SALT LAKE CITY -- The woman convicted of her role in the kidnapping of Elizabeth Smart is back in Utah to begin serving a state prison sentence.
Authorities confirmed to FOX 13 on Thursday that Wanda Barzee terminated her federal prison sentence for the kidnapping on April 5. She had been sentenced to serve 15 years for the crime, but was given credit for the nearly seven years she'd already spent in the state mental hospital and the Salt Lake County Jail.
Barzee, 70, will now begin serving part of her state sentence for aggravated kindapping. She's already been denied parole once, with a re-hearing scheduled for 2018. The state parole board could decide to keep her in prison until the sentence expires in 2024. The Utah Department of Corrections said Thursday it did not know when she would be brought to the prison from the Salt Lake County Jail.
Contacted by FOX 13, Elizabeth Smart's father, Ed, said that no one had told his daughter that Barzee would be released from federal prison.
"I was taken off guard that it was happening so quickly," Ed Smart said Thursday. "We knew it was going to be coming up."
Barzee and her husband, Brian David Mitchell, were convicted of kidnapping then-14-year-old Elizabeth Smart from her home in 2002. The pair held the girl captive for nine months before being found wandering down a Sandy street. Mitchell, a homeless street preacher, had proclaimed that he had taken the girl as one of his polygamous "wives." The two were also accused of trying to kidnap Elizabeth's cousin from her home.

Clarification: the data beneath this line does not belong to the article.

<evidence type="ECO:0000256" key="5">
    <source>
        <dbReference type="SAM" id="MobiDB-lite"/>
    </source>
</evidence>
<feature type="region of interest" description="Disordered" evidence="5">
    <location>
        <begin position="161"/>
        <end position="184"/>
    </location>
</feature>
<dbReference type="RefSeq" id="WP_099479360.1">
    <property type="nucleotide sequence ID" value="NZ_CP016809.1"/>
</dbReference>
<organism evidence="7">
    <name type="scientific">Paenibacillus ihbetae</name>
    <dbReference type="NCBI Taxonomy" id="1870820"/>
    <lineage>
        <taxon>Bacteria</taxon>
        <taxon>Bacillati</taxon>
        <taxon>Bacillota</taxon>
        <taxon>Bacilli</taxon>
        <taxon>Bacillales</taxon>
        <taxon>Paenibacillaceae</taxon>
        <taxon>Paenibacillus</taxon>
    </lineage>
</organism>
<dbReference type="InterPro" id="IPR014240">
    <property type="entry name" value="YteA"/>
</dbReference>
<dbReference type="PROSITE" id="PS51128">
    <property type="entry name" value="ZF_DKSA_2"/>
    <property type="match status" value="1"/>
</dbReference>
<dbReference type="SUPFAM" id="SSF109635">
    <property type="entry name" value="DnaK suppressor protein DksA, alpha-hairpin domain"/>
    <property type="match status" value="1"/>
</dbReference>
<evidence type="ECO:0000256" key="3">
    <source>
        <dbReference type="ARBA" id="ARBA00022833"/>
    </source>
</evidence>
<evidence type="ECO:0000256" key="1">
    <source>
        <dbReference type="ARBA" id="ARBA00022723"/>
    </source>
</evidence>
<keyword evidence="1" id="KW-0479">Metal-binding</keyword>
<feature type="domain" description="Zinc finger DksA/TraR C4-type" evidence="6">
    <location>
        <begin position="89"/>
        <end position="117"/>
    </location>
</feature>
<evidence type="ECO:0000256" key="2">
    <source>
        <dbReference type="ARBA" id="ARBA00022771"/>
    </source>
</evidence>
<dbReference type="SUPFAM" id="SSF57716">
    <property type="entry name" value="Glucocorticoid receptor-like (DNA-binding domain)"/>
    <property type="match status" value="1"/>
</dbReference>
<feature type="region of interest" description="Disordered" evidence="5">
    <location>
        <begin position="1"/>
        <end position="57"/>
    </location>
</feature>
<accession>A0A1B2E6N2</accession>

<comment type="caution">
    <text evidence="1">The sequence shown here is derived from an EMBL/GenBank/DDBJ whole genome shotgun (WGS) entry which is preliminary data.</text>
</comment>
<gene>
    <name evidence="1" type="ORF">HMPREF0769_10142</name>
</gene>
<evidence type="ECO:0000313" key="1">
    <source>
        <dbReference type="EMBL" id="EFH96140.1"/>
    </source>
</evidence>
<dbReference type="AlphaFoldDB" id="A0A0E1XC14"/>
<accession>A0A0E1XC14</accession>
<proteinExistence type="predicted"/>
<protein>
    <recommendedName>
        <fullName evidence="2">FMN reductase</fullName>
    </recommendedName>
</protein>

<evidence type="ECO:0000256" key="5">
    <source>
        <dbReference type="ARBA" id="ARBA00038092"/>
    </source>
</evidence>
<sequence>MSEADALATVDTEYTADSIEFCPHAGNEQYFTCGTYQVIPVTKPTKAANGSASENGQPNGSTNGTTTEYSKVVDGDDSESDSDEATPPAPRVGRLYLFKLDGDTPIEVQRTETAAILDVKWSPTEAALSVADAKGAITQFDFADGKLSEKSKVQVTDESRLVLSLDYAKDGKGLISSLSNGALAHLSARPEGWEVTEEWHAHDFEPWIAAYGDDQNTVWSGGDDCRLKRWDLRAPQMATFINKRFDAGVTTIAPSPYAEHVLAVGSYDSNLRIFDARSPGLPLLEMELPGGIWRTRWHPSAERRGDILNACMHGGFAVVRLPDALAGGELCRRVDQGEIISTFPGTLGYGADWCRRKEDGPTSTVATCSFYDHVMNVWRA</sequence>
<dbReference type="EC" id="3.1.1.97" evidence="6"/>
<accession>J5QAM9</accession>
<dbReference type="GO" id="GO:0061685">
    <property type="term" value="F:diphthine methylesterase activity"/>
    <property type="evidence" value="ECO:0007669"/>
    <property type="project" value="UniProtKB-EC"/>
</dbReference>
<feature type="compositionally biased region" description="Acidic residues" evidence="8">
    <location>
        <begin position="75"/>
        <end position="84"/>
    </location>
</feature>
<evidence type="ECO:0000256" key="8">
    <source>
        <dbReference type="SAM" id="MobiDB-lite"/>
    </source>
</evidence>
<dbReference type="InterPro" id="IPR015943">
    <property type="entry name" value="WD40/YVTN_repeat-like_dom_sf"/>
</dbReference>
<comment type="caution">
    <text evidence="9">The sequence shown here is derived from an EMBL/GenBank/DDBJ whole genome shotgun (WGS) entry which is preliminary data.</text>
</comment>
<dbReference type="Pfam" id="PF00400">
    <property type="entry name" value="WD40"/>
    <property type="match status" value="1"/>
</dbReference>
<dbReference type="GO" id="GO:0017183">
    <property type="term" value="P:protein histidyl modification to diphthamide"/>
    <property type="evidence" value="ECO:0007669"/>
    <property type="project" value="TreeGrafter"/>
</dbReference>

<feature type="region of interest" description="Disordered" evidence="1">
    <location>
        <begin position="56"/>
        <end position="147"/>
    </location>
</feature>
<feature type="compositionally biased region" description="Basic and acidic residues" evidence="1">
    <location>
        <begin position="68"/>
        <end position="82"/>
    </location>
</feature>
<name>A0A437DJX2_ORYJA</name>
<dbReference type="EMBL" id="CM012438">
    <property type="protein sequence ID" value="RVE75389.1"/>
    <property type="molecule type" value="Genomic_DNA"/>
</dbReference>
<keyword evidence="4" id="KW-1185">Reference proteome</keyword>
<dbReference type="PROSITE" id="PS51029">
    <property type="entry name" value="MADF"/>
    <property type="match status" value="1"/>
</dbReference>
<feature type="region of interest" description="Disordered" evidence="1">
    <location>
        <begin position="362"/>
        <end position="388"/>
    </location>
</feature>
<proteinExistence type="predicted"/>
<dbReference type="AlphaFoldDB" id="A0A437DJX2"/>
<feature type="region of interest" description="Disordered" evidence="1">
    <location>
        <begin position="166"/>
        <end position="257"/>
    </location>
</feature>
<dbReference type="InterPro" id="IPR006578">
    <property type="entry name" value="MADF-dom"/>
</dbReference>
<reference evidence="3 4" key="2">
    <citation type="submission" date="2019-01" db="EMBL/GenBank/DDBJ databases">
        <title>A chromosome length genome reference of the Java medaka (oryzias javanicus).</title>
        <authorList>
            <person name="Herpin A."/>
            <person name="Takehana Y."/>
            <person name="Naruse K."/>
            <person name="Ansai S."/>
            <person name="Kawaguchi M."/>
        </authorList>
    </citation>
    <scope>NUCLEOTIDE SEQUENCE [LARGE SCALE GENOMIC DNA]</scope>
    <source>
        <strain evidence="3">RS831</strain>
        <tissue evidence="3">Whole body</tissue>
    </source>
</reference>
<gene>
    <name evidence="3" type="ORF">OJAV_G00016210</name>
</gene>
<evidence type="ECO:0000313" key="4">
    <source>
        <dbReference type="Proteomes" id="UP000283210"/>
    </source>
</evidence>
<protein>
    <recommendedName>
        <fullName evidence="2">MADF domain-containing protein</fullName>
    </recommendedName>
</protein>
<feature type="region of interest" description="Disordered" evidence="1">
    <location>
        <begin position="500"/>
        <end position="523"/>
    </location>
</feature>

Mitchell, 62, is serving a life sentence in an Arizona prison.
In a 2013 interview with FOX 13, Elizabeth Smart said she had forgiven Mitchell and Barzee.
"I don't think I would be able to move on as well as I have had I not forgiven them, because I would still be angry over what they had done," she said. "I would still be carrying on that hurt and in the end, that really wouldn't be hurting them any. They wouldn't care. That would only be hurting me. That would only be causing me to slow down, me to live in the past, really, if I didn't forgive them."
Ed Smart said Thursday it was his hope that when Barzee is ultimately released from prison, she would never harm anyone else.
"She's getting so old, I would hope that she couldn't hurt anyone again," he said. "My hope is she has recognized what she did was wrong and that she gets past the craziness that she was involved with."